As the erratic financial markets continue to consume the investing public’s attention, it becomes especially important for advisors to use innovative ways to build their businesses. Advisors may not recognize that the ever-evolving world of personal finance regularly presents new demands on advisors who must steadily enhance their value in the eyes of clients.
For starters, in addition to being able to provide solutions to such traditional challenges as income generation and capital preservation, today’s senior advisor needs to apply strategies for tax-minimization, international investing, alternative investments, estate planning, college funding and long term care to name a few. Adapting to this continuously expanding environment may require senior advisors to build alliances with a wide range of professionals who can help them meet this seemingly constantly growing list of client objectives.
The good news is that reaching out to other professionals generally helps create a stable and thriving business that can benefit client and advisor.
“Professional alliances should be formed for one reason only,” says Craig Hyldahl, CFP and Certified Divorce Financial Analyst with R.I.C.H. Planning Group, LLC in Woodbridge, N.J. “To satisfy client relationships.”
“Advisors should build their professional referral networks by thinking about how other professionals could add value to their clients,” agrees Dave Welling, vice president of advisor practice management at Schwab Institutional Services in San Francisco.
“It should not be about how you can get the most referrals from other professionals. A common pitfall is advisors thinking of networks as reciprocal relationships where clients are exchanged like a currency.”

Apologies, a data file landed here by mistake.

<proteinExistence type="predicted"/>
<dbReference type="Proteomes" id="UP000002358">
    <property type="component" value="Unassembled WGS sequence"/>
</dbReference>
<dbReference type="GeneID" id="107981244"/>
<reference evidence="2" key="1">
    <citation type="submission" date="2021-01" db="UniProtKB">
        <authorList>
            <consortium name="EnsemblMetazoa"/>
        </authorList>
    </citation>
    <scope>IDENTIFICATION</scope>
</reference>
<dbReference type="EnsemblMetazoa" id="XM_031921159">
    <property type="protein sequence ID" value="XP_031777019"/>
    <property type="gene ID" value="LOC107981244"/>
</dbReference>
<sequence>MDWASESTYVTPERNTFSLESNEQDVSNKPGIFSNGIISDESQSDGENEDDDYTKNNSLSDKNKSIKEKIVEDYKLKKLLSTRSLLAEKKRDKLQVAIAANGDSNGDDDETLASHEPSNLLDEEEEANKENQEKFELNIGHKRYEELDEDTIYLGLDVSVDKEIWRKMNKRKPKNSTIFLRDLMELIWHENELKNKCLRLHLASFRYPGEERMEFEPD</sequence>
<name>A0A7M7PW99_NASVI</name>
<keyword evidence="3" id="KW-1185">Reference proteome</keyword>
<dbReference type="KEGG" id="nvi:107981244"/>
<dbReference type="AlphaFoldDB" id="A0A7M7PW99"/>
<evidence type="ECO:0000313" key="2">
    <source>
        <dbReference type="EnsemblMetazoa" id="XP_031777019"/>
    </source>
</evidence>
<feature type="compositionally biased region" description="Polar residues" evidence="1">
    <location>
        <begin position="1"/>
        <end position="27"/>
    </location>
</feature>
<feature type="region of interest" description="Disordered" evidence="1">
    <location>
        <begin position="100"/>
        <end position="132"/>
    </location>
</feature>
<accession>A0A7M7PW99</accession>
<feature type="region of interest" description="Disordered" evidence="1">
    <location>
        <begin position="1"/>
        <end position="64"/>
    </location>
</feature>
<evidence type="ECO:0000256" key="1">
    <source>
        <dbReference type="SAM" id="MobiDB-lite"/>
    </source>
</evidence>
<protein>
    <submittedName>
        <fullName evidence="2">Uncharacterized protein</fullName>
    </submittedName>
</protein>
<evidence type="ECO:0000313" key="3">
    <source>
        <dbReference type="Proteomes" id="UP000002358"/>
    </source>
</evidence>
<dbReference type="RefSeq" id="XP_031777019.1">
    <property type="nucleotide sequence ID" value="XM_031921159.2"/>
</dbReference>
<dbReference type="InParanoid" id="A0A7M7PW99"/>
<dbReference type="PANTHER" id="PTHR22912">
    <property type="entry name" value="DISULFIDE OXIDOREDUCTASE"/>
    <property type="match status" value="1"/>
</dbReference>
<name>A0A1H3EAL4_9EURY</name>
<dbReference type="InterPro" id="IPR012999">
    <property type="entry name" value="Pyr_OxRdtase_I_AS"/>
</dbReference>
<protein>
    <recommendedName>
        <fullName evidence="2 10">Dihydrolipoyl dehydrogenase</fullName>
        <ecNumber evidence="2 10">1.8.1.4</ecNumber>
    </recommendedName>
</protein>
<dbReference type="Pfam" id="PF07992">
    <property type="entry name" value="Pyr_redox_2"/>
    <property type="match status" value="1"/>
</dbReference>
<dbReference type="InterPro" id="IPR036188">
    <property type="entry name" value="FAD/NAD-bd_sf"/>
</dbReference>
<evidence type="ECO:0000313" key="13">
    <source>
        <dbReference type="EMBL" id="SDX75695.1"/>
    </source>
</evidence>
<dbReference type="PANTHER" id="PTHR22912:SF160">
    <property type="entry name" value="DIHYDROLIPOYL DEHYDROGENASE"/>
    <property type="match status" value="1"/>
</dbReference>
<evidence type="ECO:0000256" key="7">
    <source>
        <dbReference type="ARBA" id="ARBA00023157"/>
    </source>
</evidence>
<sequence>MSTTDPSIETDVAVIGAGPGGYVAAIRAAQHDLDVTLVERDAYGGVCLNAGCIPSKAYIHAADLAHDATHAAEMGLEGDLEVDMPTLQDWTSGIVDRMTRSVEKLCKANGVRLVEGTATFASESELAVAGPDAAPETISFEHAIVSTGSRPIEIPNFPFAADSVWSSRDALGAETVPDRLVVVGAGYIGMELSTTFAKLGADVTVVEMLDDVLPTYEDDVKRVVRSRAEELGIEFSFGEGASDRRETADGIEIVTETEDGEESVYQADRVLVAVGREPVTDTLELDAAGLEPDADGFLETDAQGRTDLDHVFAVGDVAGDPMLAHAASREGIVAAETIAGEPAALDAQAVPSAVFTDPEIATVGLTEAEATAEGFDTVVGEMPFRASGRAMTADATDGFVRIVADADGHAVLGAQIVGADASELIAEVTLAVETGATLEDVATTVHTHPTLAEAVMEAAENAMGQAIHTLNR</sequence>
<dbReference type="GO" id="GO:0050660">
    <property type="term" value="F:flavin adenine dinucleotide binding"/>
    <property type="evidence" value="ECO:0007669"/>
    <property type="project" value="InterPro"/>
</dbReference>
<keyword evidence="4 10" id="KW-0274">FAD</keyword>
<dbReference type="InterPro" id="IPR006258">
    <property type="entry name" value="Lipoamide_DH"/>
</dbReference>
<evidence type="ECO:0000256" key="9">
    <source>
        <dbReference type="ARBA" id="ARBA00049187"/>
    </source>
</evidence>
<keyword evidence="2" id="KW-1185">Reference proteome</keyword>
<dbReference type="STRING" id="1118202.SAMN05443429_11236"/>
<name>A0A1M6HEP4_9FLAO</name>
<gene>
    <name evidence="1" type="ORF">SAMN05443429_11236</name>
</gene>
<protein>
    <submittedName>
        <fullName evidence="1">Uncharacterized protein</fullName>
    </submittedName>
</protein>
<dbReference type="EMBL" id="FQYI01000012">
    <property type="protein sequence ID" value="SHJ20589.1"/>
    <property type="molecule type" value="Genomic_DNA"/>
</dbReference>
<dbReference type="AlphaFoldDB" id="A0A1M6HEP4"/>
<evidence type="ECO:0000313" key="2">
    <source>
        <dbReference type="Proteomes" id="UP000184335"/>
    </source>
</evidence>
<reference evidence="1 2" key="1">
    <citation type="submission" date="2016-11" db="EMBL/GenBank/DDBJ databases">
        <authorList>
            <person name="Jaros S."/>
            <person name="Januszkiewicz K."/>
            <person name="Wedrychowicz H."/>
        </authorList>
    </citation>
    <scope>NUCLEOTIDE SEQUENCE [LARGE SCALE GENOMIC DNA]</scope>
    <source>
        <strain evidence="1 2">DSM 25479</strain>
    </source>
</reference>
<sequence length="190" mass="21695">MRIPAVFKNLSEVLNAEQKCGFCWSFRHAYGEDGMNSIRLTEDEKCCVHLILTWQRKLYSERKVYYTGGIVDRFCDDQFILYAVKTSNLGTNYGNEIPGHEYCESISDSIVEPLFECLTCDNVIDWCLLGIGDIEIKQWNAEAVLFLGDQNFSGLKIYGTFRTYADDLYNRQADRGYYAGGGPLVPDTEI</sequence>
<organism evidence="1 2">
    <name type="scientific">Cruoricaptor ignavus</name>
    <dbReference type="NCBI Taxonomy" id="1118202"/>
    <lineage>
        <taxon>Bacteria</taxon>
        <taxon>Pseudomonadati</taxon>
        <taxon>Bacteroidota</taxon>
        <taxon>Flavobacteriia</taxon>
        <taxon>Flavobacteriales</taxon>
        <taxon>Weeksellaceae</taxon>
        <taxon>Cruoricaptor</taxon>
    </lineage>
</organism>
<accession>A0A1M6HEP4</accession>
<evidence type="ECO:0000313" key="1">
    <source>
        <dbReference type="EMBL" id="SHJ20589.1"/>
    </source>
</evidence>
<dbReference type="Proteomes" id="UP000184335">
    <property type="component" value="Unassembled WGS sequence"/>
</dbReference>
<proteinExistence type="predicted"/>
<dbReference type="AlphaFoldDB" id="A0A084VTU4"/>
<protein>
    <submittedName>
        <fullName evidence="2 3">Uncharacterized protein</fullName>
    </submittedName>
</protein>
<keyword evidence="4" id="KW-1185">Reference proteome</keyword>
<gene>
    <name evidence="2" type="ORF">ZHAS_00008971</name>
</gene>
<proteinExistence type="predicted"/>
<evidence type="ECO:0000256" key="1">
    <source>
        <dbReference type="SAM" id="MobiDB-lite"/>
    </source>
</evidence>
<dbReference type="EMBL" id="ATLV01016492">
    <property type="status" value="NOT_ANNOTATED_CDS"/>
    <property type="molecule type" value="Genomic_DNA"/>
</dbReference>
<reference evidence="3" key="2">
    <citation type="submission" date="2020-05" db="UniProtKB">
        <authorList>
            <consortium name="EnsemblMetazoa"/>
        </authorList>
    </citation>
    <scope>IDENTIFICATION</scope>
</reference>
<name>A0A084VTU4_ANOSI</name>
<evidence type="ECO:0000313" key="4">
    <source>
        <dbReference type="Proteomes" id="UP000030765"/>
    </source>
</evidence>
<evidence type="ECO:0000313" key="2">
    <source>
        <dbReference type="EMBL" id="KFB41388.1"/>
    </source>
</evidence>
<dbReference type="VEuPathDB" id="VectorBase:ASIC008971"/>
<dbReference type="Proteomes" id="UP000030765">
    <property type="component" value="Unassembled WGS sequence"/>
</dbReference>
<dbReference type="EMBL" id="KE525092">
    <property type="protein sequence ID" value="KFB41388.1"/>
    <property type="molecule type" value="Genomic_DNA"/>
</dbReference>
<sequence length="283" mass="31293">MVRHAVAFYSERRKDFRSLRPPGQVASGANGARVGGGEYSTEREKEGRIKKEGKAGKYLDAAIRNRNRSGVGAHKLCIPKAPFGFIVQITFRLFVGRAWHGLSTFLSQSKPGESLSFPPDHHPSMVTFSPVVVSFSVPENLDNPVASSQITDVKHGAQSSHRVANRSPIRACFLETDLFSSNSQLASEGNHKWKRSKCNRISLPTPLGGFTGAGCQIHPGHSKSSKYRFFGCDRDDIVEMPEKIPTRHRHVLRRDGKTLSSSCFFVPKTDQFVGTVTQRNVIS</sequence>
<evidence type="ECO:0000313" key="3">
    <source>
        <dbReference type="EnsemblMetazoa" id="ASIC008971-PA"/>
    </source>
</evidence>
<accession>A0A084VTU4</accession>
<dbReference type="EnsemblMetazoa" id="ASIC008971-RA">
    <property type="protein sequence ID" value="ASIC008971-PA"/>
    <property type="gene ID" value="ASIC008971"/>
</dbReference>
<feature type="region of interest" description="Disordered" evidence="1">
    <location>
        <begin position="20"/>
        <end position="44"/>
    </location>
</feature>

According to information supplied from Schwab’s RIA Benchmarking Growth Trends Study (2007), 36 percent of new advisor clients come from referrals from other professionals and business partners making it the second- strongest source of new clients behind actual client referrals. This indicates that the ability to build relationships with other professionals is a critical success factor for advisors.
“Advisors are often frustrated by building networks of professionals,” adds Welling. “The reality is, just like any other relationship, it takes years to build a mutually trusting business relationship.”
Today’s playing field
Like many services, today’s thriving financial-advisory business has become more relationship-driven. A key reason behind this wave is the proliferation of personal-finance information. The Internet and cable television have made information one of the most common commodities and this has leveled the price-playing field for nearly every product. Not only do clients today frequently check the various ways in which they can save money with their retirement planning, many now expect this type of treatment from their sales representatives. In this price-driven business, service and the relationships they foster are the keys to long-lasting success. While clients and prospects may present you with rock-bottom prices, challenging you to match them, planning a financial future is not the same as buying a used car. By probing deeper into a client relationship, the senior advisor can unearth substantive issues and help the client better prepare for them, often pointing the way to a trusted professional in the process– but even this approach has its caveats.
“Before referring a client to an accountant for example,” says Matthew Tuttle, CFP with Private Client Group, LLC in Stamford, Conn., “the advisor needs to know the accountant’s practice as well. Is he the right accountant for this client? An advisor cannot approach this with a ‘what-can-you-do-for-me?’ attitude.”
“The first couple of meetings should be about understanding the other’s business,” advises Welling, who notes that insurance brokers, real estate agents and mortgage professionals should be members of your inner circle.
And while accountants, lawyers and estate-planning specialists are generally first in line, building a stable of powerful alliances requires an investment of time and in some cases money. But don’t think of the initial investment instead consider the possible return.